Suddenly, the trees disappeared. The cloudless sky stretched with no end in sight. Pelicans flew in an upside down, V formation. On both sides of the road, squiggly tidal creeks flowed through green marshlands. White birds with skinny legs stood statue-still in the shimmering water. This was a place I’d only seen in postcards.
Pelicans flew in an upside down, V formation. On both sides of the road, squiggly tidal creeks flowed through green marshlands. White birds with skinny legs stood statue-still in the shimmering water. This was a place I’d only seen in postcards.
Most mornings, my dogs played on eight-acres of pasture land surrounded in trees, until they’d get distracted by the squirrels. Using the Chuck-It-Stick, I’d fling their red balls a distance for them to chase and retrieve. Once again, the dogs spotted a squirrel dashing up a tree. They’d spit out their balls and sprint to the tree, barking and leaping at the trunk. Some squirrels are smart and stay put, but this one decided to run to another tree.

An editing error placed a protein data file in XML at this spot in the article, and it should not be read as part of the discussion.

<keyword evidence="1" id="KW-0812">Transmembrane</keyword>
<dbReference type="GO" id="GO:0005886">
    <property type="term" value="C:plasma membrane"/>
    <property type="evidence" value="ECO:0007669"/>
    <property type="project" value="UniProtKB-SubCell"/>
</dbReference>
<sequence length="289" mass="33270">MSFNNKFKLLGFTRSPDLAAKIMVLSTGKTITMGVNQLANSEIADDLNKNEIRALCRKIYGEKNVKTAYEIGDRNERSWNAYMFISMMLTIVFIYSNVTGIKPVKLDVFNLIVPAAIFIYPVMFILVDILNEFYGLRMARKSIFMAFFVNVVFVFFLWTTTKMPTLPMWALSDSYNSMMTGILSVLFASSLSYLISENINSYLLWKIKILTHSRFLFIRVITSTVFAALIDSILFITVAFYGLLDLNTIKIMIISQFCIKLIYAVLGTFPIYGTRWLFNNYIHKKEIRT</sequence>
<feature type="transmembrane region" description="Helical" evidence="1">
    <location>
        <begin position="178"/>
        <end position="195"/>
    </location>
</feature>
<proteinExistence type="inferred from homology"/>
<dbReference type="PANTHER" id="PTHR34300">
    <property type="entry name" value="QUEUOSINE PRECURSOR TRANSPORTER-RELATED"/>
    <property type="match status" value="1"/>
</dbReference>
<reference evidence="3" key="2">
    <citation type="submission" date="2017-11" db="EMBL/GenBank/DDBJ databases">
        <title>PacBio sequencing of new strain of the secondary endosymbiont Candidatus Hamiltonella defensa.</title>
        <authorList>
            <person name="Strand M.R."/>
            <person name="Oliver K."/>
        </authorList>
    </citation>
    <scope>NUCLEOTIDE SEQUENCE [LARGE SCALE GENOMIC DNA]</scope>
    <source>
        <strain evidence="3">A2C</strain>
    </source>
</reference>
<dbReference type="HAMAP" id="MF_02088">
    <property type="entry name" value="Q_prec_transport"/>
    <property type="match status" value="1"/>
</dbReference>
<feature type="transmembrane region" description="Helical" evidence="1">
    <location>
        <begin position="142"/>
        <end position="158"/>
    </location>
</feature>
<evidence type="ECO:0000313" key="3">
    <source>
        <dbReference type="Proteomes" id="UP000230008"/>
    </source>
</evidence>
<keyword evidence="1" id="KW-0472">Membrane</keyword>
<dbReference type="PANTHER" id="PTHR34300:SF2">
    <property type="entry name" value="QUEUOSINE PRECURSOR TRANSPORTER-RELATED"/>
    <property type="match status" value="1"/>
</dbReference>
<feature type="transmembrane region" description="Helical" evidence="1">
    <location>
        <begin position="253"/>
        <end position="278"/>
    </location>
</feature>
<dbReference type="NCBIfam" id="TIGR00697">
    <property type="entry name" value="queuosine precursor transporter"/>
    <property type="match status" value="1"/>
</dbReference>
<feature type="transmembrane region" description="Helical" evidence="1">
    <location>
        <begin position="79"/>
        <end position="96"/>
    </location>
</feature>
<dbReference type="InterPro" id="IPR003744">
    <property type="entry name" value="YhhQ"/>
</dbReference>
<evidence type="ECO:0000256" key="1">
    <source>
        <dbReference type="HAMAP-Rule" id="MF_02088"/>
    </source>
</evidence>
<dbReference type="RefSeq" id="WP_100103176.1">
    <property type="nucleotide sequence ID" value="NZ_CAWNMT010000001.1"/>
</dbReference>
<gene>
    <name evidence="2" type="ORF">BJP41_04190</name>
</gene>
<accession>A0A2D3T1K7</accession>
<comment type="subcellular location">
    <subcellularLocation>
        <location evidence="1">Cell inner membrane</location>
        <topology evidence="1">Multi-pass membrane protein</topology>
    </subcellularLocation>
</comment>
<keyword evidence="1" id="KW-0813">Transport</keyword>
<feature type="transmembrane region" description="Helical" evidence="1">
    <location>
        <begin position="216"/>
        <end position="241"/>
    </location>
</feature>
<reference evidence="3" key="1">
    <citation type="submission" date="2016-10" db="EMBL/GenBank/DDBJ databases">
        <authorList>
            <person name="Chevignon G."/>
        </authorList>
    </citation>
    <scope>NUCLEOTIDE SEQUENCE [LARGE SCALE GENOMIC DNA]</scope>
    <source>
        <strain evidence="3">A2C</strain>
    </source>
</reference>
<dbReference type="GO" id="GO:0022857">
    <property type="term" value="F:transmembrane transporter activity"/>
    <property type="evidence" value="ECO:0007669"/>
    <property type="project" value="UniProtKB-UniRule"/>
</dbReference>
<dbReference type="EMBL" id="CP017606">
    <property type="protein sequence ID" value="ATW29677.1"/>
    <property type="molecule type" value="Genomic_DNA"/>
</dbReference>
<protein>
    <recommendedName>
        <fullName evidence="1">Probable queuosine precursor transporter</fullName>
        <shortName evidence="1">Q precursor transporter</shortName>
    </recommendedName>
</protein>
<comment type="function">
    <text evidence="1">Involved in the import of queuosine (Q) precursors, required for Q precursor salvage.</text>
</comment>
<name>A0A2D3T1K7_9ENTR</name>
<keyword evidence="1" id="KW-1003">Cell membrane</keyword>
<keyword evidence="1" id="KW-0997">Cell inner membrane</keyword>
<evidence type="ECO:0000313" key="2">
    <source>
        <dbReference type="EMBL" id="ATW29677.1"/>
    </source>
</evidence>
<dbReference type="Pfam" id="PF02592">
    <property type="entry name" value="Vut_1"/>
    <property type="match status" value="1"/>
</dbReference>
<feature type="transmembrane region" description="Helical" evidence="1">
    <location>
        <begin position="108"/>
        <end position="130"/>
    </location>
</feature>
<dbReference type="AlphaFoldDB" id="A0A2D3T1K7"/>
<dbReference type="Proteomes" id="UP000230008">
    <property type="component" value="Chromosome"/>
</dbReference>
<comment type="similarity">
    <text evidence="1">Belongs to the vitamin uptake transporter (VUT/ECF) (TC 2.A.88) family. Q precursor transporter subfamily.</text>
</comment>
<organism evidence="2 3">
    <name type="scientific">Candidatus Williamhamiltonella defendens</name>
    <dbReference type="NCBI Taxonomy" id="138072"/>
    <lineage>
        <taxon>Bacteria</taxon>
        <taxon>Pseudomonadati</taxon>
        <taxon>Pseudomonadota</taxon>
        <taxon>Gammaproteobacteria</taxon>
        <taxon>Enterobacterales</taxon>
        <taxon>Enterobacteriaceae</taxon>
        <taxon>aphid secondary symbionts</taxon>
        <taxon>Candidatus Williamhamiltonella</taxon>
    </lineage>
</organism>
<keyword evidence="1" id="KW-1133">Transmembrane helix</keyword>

I stood, waiting for both dogs to return. This time, Slater dashed back with blood dripping from his mouth. I panicked thinking he’d bit his lip. Then Mulligan ran to me with the squirrel dangling from his mouth. I knew then Slater wasn’t hurt. He’d been the one who caught the squirrel. My stomach churned and my heart hurt, believing for the first time, they’d hurt a squirrel.
I screamed, “Drop it.”
Mulligan would drop it for a moment, letting Slater grab it. They repeated this back and forth. Even treats didn’t catch their attention. They were intoxicated with the squirrel.
After a few more attempts of playing keep-away from each other, the squirrel lay on the ground, not moving. Relieved but sad, I planned to remove the body and regain their attention. I pulled out a clean poop bag from my pouch. With my thumb and forefinger, I reached down to pick up the lifeless creature by its tail and began dropping it into my shallow plastic bag.